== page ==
Sunday, June 29, 2014

Two Updates (more to follow)

Curmie is, as noted on the Facebook page, way behind in his writing. Here’s a first salvo, with updates on a couple of stories I’ve discussed earlier. There are more updates to come, but let’s keep the posts of manageable size. We’ll take the cases in chronological order of the original posts.

We start, then, with a case I’ve actually written about three times: first in May of 2010, then in November of 2011, and most recently in May of 2012.

The offending garments.
The short version of the events: five students at Live Oak High School in Morgan Hill High School in California wore clothing with American flag designs to school on May 5 (Cinco de Mayo), 2010. Although there were no substantive problems by lunch-time, the Assistant Principal, Miguel Rodriguez nonetheless told the boys to turn their shirts inside out, go home, or face suspension. They refused. After the fact, Rodriguez invoked the “potential for disruption” argument that is the only loophole available in what is otherwise an open and shut 1st Amendment case.

He also claimed that he hadn’t seen any students wearing Mexican flag apparel, although news reports at the time make it clear that numerous students were in fact doing so. Indeed, whereas Rodriguez’s actions were arbitrary, petulant, and almost certainly unconstitutional, he—like generations of cops and other violators of civil liberties before him—dutifully consulted his lawyer, found out what wildly distorted version of his actual mindset might get him off the hook, and proclaimed that as his motivation all along.

The boys’ parents sued a month or so later—not for damages, but just to prove a point—only to have their case rejected by federal judge (and serial prevaricator) James Ware. They tried again, but (and here’s where we get to stuff I haven’t discussed before) this February their appeal was denied by the 9th Circuit Court of Appeals.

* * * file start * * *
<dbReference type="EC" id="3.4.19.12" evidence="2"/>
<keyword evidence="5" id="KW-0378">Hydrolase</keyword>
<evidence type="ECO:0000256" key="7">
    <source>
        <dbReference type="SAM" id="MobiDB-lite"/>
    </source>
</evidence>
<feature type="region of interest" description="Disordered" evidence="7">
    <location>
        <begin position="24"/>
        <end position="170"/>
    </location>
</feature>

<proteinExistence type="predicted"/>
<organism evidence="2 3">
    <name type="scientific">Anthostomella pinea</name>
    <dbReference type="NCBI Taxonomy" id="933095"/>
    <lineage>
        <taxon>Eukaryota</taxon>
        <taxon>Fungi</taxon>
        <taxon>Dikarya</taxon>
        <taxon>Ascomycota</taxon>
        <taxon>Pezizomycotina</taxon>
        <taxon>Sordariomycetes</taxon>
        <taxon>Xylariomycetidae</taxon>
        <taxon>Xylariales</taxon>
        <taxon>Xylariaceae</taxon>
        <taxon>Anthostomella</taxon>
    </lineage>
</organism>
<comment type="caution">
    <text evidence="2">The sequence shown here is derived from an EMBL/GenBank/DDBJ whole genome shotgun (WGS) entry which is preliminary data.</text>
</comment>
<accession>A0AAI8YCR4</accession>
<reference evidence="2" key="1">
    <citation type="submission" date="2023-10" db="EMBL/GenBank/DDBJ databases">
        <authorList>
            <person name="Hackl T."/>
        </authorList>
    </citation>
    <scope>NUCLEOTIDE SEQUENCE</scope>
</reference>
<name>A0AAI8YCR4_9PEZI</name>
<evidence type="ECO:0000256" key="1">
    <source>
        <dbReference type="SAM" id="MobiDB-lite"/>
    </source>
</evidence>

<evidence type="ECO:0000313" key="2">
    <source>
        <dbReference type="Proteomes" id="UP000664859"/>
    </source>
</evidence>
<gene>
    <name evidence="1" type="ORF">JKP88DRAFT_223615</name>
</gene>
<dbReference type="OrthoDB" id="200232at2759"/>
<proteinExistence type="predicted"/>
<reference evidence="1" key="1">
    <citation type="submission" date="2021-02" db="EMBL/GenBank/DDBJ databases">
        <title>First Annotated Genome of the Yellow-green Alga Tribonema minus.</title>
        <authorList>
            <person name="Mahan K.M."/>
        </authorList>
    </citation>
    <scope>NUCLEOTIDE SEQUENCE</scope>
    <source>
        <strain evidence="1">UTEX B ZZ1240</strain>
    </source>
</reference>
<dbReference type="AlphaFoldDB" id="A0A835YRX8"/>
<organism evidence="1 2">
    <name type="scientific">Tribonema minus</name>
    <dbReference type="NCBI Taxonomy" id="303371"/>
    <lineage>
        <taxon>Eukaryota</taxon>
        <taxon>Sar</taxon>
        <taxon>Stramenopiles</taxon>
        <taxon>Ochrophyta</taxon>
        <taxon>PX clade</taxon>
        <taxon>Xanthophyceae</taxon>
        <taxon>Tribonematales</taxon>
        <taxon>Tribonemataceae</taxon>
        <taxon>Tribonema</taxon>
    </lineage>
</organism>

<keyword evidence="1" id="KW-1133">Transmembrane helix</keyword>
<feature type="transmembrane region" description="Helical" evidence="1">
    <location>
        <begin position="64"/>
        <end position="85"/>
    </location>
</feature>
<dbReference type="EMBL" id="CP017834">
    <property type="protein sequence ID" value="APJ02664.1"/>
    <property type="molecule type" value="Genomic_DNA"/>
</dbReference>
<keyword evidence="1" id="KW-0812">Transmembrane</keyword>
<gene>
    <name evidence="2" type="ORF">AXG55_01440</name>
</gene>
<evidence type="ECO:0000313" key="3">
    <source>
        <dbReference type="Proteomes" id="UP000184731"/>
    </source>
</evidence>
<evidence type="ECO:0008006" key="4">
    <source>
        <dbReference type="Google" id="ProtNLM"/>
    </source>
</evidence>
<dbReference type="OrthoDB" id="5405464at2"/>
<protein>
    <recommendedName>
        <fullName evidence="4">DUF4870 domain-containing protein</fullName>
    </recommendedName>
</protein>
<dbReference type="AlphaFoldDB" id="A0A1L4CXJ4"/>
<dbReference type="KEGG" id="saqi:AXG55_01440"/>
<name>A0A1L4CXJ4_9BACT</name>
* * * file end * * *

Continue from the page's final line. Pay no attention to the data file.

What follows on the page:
Needless to say, although I still think the boys were and are “right little assholes” (my term in 2011), they also have the stronger case, at least in common-sense terms. As I wrote in 2011,
… the whole “potential for disruption” argument is now, and frankly always has been, little more than an excuse for intellectual cowardice. It’s what gets controversial speakers uninvited from college campuses. It’s what justifies the worst excesses of “political correctness.” It’s what craven administrators, mayors, and police chiefs hide behind when they really, really, really want to censor speech (cf. the #Occupy folks) but know they have to circumvent that pesky First Amendment somehow.
Or, as someone with considerably better legal credentials than mine—Eugene Volokh—puts it:
This is a classic “heckler’s veto”—thugs threatening to attack the speaker, and government officials suppressing the speech to prevent such violence. “Heckler’s vetoes” are generally not allowed under First Amendment law; the government should generally protect the speaker and threaten to arrest the thugs, not suppress the speaker’s speech.
Volokh then describes the exception to this principle as expressed in the 1969 Supreme Court ruling in Tinker v. Des Moines Independent Community School District, and says the 9th Circuit “might be” right in purely legal terms to use this as the guiding authority.

More importantly, however, he adds the following note:
… even if the judges are right, the situation in the school seems very bad. Somehow, we’ve reached the point that students can’t safely display the American flag in an American school, because of a fear that other students will attack them for it—and the school feels unable to prevent such attacks (by punishing the threateners and the attackers, and by teaching students tolerance for other students’ speech). Something is badly wrong, whether such an incident happens on May 5 or any other day.

And this is especially so because behavior that gets rewarded gets repeated [emphasis his]. The school taught its students a simple lesson: If you dislike speech and want it suppressed, then you can get what you want by threatening violence against the speakers. The school will cave in, the speakers will be shut up, and you and your ideology will win. When thuggery pays, the result is more thuggery. Is that the education we want our students to be getting?